Interview: An ethnic Hungarian volunteer who defends Ukraine

Posted on 27 December 2022



Original article in Ukrainian on:

Author: Yaroslav Halas 

Translation by @Anastasiya1451a (Twitter)

“Before the war, I had no idea how artillery works, I had never even held a machine gun in my hands.” – Viktor Troshki, PhD in Physical and Mathematical Sciences, Associate Professor of the Department of Physical and Mathematical Disciplines of the Ukrainian-Hungarian Educational Institute of the Uzhhorod National University. 

Before the full-scale invasion, Viktor Troshki, PhD, teaches various disciplines, including mathematical analysis of the function of one variable, complex mathematical analysis, functional analysis, and probability theory at the University of Uzhgorod (UzhUni), Ukraine.

Now [interview recorded in April 2022] he is a fighter of the 128th Transcarpathian mountain assault brigade of the Armed Forces of Ukraine. 

And Viktor Beylovich [his patronym] Troshki is an ethnic Hungarian. He did not complete his military service in the Armed Forces, did not graduate from the military department at the university, and had neither army nor combat experience. This means that he was not in the reserve or reserve and was not subject to mobilization, so he could continue to lecture students or engage in scientific activities. 

However, in the very first days of the full-scale invasion of Russia, the associate professor of UzhUni voluntarily joined the Military Commissariat and became a soldier of the 128th Mountain Assault Brigade.

We met with Victor at the current location of the brigade unit, 1,300km from Transcarpathia. The most optimal place for the conversation turned out to be a small room that the military uses as a woodshed. 

– I was born in the village of Kinchesh near Uzhhorod, – Viktor says, sitting on logs covered with a camouflage net. – Hungarian by nationality. My grandparents on my father’s side hardly spoke Ukrainian, but my parents intentionally communicated in two languages ​​at home – Hungarian and Ukrainian, so I learned both perfectly. 


My wife is Ukrainian, she is from another village near Uzhhorod. We studied together in graduate school, so she also teaches at UzhUni. We have two sons: David is three years old, and Daniel is one. And we also speak two languages ​​with them: I speak Hungarian, and my wife speaks Ukrainian. The youngest, Daniel, still doesn’t understand where I went, and David knows that “dad chases away bad guys.”

“The youngest, Daniel, still doesn’t understand where I went, and David knows that “dad chases away bad guys.”

A few days after the start of the war in February, Viktor came to the Military Commissariat to sign up as a volunteer in the Armed Forces. Before that, he told his family about his decision. They were, to put it mildly, not happy. However, they accepted it without objection.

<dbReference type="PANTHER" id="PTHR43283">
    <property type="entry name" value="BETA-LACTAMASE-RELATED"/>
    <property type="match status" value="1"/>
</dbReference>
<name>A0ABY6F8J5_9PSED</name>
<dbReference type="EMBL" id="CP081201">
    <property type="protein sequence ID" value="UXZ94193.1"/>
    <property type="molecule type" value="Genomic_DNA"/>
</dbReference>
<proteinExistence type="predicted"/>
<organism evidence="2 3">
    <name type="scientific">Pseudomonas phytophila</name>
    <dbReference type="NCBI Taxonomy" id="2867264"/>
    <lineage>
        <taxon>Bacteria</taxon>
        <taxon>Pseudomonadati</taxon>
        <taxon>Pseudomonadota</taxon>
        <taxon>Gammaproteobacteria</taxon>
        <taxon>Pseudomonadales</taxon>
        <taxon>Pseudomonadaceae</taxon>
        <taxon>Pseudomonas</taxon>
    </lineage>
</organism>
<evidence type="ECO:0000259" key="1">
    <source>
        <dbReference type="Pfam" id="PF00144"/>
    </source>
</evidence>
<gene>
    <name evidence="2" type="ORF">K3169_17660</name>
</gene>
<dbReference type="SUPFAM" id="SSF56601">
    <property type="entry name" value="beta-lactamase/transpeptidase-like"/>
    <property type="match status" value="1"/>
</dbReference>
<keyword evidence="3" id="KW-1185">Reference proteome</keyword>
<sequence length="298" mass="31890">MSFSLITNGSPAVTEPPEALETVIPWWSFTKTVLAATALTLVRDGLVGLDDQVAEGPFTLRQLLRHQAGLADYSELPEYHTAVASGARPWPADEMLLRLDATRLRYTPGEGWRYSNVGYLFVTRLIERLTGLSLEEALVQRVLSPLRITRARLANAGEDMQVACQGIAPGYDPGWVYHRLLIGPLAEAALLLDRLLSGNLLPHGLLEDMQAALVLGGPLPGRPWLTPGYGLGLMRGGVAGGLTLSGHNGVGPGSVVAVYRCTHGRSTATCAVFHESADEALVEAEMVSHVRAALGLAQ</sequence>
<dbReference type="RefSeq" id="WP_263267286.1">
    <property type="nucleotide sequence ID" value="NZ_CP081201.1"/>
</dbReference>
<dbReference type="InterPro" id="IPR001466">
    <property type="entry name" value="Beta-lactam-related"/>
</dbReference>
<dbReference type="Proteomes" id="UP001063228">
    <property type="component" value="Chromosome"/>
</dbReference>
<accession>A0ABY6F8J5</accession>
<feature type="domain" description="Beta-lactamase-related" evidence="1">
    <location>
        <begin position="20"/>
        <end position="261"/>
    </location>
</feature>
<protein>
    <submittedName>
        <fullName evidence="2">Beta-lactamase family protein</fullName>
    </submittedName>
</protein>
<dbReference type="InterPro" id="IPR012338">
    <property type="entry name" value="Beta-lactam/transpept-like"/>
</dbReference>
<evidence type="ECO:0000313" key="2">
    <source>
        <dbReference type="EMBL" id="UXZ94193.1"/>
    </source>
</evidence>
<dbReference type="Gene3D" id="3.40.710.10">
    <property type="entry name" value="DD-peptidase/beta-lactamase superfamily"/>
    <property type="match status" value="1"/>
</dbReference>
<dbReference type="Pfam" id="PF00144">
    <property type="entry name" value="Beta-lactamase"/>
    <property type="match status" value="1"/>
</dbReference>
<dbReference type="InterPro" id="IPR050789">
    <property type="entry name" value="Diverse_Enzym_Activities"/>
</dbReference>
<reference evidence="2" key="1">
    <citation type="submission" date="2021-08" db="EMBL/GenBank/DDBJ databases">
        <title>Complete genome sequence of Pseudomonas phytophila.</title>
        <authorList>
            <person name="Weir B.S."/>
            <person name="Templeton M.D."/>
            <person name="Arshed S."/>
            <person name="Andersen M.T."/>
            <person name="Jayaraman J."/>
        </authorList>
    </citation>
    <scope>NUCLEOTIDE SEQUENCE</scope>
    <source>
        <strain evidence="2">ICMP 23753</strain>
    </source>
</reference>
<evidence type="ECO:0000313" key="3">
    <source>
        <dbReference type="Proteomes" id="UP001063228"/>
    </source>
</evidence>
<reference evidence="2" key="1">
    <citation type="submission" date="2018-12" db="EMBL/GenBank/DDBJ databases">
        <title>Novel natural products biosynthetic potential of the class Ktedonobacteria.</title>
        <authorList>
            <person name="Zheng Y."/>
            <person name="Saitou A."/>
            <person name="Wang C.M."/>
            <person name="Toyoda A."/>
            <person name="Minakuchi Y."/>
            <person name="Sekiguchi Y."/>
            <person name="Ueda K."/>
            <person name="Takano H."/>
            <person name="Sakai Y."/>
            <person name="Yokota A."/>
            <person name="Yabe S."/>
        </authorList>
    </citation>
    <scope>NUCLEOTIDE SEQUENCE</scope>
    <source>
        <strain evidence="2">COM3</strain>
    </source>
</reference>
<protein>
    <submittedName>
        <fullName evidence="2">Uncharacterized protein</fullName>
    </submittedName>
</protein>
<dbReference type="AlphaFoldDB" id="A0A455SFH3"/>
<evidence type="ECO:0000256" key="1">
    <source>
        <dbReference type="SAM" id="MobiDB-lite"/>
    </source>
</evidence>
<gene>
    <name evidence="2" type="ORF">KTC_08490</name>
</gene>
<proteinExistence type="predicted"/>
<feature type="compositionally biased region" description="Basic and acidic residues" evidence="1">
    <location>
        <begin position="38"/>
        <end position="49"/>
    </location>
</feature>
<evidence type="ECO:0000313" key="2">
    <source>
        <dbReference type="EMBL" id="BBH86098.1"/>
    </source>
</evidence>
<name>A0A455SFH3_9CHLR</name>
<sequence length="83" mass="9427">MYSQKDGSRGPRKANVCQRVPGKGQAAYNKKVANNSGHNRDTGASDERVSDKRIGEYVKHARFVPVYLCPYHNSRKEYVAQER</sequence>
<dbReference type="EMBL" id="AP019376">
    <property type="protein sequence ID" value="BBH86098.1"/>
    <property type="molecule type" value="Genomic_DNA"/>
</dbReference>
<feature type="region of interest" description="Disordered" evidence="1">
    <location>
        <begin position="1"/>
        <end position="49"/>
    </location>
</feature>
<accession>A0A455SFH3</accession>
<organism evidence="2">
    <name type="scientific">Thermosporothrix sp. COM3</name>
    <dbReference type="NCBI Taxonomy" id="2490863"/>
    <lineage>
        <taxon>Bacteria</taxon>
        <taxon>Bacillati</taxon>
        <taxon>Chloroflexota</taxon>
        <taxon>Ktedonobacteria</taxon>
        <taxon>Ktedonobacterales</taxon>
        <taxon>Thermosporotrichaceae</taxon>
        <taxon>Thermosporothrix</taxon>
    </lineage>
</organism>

During the division by military specialities, the Doctor of Physical and mathematical sciences was assigned to the artillery unit of the 128th brigade.

– There was a huge queue of volunteers and conscripts at the military commissariat, – Viktor continues . – When I submitted the documents and told where I work, one of the officers exclaimed: “Oh, we need just such people in the artillery!”. Probably due to the fact that a good gunner must know mathematics well. That’s how I got here. 

Before that, he had no idea how artillery works, he had never even held a Kalashnikov assault rifle. We were shown how to handle small arms, and I learned the intricacies of artillery work already in combat conditions.

Together with his comrades in the unit, the associate professor of UzhUni endures military and field conditions: he sleeps in a sleeping bag, often on the floor in non-residential premises, warms himself using a stove, gets used to living without electricity and a stable mobile phone connection.

– I am happy if I manage to talk briefly with my relatives, and sometimes a simple text message says that everything is fine. 


The vicinity of the positions of the artillery unit was repeatedly shelled by the Russians, but, thank God, all our fighters are alive and well. 


Hot food and even sweets are brought to us every day (probably from volunteers), – says Viktor . – A field shower was recently installed, so you can wash yourself twice a week. I am not picky, so I consider such conditions to be normal. The commanders treat the soldiers humanely, it even surprised me a little. Morally, I was ready for tougher conditions. 

“My paternal grandmother (the one who hardly spoke Ukrainian) often told me how the Red Army liberated Transcarpathia in 1944. And how Russians treated the Hungarians. It was the same as we see now in Bucha, Irpen, Gostomel and other settlements – exactly the same.”

– Why did you decide to go to war? – I ask Viktor. 


– The events of the last few days in the Kyiv region illustrate this very eloquently. My paternal grandmother (the one who hardly spoke Ukrainian) often told me how the Red Army liberated Transcarpathia in 1944. And how she treated the Hungarians. It was the same as we see now in Bucha, Irpen, Gostomel and other settlements – exactly the same.


My grandfather was repressed and sent to Donbas just because he was Hungarian. Then, years later, he was rehabilitated. My grandmother had already died, but when this war began, I remembered her stories very vividly and decided to do everything to prevent such a horror from reaching Transcarpathia again. And to Ukraine too, but for now we have what we have…